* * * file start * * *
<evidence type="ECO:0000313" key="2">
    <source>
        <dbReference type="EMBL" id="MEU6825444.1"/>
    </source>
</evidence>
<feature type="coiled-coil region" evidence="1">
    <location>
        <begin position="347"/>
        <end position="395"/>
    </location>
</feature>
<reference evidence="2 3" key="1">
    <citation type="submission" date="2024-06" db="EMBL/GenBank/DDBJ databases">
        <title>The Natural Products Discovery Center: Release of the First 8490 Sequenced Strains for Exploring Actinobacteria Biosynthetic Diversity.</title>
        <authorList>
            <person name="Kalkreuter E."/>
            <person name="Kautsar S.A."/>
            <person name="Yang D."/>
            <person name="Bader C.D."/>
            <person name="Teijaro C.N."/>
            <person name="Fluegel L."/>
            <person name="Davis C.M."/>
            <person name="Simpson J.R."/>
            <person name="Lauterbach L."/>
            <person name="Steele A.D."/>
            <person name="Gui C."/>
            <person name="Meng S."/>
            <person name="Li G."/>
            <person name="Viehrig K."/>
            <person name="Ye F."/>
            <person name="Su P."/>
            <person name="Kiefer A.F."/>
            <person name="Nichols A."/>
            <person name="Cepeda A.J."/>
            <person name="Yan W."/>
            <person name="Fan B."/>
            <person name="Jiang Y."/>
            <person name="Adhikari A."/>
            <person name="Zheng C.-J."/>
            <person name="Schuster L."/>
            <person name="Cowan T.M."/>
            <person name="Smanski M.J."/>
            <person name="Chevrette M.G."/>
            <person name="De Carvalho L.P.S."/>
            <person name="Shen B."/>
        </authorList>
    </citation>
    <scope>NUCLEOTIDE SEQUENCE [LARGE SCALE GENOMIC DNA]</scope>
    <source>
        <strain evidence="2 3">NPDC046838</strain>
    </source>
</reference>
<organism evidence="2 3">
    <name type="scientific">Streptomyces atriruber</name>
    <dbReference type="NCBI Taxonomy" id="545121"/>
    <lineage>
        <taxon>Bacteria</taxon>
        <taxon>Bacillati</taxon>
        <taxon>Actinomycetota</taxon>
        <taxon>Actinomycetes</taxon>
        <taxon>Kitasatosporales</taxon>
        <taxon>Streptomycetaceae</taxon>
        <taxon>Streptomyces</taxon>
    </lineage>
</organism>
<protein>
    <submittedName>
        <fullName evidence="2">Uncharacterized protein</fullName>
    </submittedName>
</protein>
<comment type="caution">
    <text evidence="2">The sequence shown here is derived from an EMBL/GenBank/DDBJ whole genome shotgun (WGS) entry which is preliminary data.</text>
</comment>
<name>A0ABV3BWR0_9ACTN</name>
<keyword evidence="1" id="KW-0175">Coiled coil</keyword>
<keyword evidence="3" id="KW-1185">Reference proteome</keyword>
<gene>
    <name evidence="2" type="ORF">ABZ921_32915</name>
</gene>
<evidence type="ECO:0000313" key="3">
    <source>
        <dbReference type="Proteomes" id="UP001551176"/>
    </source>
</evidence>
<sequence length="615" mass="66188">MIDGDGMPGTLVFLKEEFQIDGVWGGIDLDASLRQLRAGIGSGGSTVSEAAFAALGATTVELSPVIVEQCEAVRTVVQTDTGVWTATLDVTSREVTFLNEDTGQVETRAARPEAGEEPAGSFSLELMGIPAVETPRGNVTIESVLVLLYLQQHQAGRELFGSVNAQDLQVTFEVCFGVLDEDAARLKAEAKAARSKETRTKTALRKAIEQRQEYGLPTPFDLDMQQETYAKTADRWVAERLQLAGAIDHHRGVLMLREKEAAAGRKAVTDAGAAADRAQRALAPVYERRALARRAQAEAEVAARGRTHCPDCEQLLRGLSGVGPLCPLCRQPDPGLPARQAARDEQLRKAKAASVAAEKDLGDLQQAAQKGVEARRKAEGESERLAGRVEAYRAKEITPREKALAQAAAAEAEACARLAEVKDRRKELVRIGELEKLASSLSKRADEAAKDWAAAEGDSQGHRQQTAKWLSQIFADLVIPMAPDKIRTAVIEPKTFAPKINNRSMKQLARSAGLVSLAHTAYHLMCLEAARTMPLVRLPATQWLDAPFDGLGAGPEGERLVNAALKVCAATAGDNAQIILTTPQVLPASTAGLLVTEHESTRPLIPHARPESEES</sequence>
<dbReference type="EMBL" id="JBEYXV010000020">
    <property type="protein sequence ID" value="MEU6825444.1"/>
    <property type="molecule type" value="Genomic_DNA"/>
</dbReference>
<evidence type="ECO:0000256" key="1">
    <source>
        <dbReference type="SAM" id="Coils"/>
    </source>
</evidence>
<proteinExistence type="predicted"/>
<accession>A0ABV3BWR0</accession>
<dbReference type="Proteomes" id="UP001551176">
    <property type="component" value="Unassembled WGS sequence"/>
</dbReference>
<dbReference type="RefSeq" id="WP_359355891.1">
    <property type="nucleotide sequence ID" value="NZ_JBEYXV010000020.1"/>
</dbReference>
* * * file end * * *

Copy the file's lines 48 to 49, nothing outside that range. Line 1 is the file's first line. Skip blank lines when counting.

    <scope>NUCLEOTIDE SEQUENCE [LARGE SCALE GENOMIC DNA]</scope>
    <source>